close

Вход

Забыли?

вход по аккаунту

?

Патент USA US3037070

код для вставки
3,d37,060
rates
Patented May 29, 1962
3.
2
3,937,060
tion of a non-uniform, dusty product. Furthermore, mate
rial dried by this procedure even when brought to a very
RECOVERY OF TRIMETHYLOLALKANES
August W. Dege, Ridgewood, Ni, assignor to Hayden
Newport ?iernical Corporation, New York, N.Y., a
corporation of Delaware
No Drawing. Filed July 2, 1958, Ser-. No. 746,105
5 Claims. (Cl. 260-—637)
low moisture content tends to coalesce on storage to a
caked form which does not flow freely and which is
di??cult to handle.
This invention relates to a procedure for the recovery
of technical tiimethylolethane and related polyhy‘dric
alcohols ‘which overcomes the above-mentioned dif?
culties in previously used recovery procedures. This pro
This invention relates to a novel process for the recovery
of trimethylolalkane from aqueous solutions and to the 10 cedure which does not call for a large capital investment
novel products resulting from this process.
Trimethylolethane, a trihydric alcohol which has been
found useful in the preparation of synthetic drying oils,
for evaporating equipment and which involves little oper
ating labor in its operation makes possible the recovery of
alkyd resins, and other resins, is generally prepared by
the condensation of formaldehyde with propionaldehyde
The product obtained is free-?owing, uniform, and dust
free and does not coalesce on storage at ordinary tempera“
in the presence of an alkaline material, such as sodium
tures and humidities.
In this procedure ‘a deionized aqueous solution of tech
hydroxide. In addition to trirnethylolethane, this process
yields a number of by—products of the reaction, including
quality trimethylolethane in nearly quantitative yields.
nical trimethyloleth-aneis subjected for a brief period of
time to relatively high temperatures at subatmos-pheric
ditriniethylolethane, ‘and a formate salt. Separation of 20 pressure to cause the ?ash evaporation of substantially all
of the water from the polyhydric material. Because of
trimethylolethane from these ‘by-products of the reaction
the short heating time, a product is obtained that pos
has been accomplished only by performing elaborate and
ditrimethylolet-hane, formals of trimethylolethane and
sesses excellent color characteristics and that has not
extensive puri?cation steps.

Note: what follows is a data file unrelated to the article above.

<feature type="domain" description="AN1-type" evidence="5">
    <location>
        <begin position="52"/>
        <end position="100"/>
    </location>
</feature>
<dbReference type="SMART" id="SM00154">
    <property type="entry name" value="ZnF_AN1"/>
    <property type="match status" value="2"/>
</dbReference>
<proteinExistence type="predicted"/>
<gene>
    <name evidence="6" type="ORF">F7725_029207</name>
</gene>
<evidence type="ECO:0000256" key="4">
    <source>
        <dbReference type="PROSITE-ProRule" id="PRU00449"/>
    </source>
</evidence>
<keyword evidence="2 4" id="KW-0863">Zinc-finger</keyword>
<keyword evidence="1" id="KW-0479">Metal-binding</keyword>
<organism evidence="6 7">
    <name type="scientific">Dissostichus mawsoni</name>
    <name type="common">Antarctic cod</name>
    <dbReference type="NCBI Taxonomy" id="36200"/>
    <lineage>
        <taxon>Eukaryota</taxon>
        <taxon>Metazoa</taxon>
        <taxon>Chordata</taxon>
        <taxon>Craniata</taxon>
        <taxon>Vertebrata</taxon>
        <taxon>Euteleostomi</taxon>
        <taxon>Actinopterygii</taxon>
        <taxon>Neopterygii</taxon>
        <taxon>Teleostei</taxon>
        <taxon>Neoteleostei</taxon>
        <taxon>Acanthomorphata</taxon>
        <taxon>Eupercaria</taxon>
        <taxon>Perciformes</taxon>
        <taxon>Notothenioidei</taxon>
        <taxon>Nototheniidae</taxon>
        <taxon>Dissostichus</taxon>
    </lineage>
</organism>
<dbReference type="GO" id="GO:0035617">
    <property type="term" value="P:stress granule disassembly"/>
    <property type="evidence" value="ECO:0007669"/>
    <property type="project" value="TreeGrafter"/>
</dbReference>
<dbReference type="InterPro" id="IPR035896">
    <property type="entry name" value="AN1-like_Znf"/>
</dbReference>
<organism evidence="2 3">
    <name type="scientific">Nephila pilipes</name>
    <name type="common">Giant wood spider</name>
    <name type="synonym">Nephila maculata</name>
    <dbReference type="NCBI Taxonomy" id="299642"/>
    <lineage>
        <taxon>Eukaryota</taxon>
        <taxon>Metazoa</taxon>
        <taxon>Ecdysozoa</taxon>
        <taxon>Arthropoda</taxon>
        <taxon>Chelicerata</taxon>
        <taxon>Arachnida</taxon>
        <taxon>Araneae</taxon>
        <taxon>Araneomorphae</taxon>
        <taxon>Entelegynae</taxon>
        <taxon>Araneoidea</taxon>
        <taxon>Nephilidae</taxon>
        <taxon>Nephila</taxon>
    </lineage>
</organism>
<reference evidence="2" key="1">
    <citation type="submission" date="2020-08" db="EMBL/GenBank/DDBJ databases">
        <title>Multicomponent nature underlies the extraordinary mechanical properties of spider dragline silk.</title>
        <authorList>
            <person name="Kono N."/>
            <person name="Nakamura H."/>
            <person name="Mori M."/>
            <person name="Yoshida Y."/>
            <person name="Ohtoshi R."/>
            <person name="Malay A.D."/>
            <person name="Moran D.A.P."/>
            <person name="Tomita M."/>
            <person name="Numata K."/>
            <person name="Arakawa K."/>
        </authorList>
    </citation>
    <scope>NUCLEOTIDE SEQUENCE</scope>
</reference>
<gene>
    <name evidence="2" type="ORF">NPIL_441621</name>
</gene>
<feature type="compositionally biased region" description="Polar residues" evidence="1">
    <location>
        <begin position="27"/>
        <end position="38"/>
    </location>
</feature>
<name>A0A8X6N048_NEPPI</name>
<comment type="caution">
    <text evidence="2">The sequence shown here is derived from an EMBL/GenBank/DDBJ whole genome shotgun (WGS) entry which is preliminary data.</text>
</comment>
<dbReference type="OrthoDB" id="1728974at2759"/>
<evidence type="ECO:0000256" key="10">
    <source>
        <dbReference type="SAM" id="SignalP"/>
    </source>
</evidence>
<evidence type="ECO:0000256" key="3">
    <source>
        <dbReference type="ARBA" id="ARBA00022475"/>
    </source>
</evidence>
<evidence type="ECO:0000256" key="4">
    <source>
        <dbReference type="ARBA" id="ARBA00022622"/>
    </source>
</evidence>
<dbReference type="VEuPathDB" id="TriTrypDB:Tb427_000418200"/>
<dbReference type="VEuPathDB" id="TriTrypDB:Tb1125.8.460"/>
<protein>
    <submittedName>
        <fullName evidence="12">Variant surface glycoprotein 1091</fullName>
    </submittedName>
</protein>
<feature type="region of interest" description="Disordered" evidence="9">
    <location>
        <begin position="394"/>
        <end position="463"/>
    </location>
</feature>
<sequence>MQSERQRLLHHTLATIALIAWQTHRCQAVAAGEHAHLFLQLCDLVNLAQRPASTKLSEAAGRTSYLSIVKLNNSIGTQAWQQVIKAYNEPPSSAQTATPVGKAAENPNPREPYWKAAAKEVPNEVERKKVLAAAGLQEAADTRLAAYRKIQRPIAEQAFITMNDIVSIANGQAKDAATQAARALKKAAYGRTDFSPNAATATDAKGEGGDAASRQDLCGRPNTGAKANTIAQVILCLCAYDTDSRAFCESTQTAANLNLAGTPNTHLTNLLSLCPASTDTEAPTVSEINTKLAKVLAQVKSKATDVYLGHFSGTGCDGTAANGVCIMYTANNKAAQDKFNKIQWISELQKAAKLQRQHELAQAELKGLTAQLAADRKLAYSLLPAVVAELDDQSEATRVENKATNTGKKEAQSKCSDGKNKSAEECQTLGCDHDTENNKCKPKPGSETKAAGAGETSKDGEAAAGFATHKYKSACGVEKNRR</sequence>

A procedure for the recovery of a technical grade of
trimethylolethane and other trimethylolalkanes from 25
aqueous reaction liquors has been described in the copend
ing application of R. T. Gottesman‘et al., Serial No.
690,186, which was ?led on January 24, 1958. This pro
cedure, which includes the steps of extracting aqueous
reaction liquor with amyl alcohol, steam-distilling the amyl
alcohol extract to form an aqueous solution of the poly
hydric material, and contacting this solution with anion
exchange and cation~exchange material, yields an aqueous
solution containing trimethylolalkane, its dimer, and
suffered thermal degradation.
This procedure can be carried out in any apparatus in
which the polyhydric alcohol solution can ‘be heated
rapidly under reduced pressure to cause ?ash evaporation
of the water to occur and from which the product can be
quickly withdrawn. I have found that the ?ash evapora
tion of water from trimethylolethane solutions is con
veniently carried out in an evaporator of the falling-?lm
type. In a falling-?lm evaporator the solution is fed
continuously into a heated, partially evacuated vessel in
such a way that the walls of the vessel are coated with a
uniform, thin ?lm of the solution. This can be accom
tormals of the trimethylolalkane and its dimer. The dry
plished by careful control of the feed rate or by the
ing of this solution yields a mixture of polyhydric mate‘
presence in the vessel of rotor blades which spread the
rials which contains at least 85% of the trimethylolalkane
?lm evenly on the walls. As the solution ?ows down the
and no more than 0.1% of inorganic salts. This dried
heated walls of the vessel, water is ?ash-evaporated from
mixture of polyhydric materials, which is considered to
be a technical grade of the trimethylolalkane, has been 40 it. The water vapor is removed from the evaporator
through a vapor outlet; molten dehydrated technical tri
shown to be useful in the preparation of synthetic resins
methylolethane is discharged continuously from an out
and oils that compare favorably in all respects with those
let at the bottom of the evaporator.
prepared from the more costly pure trimethylolalkanes.
The vapors removed from the evaporator may be con
Considerable di?iculty has been encountered in the
drying of technical trirnethylolethane and other trimethyl 45 densed and collected. The resulting condensate which
contains a small amount of polyh-ydric material can be
olalkanes. While it is possible to evaporate the deionized
recycled through the evaporator to increase the recovery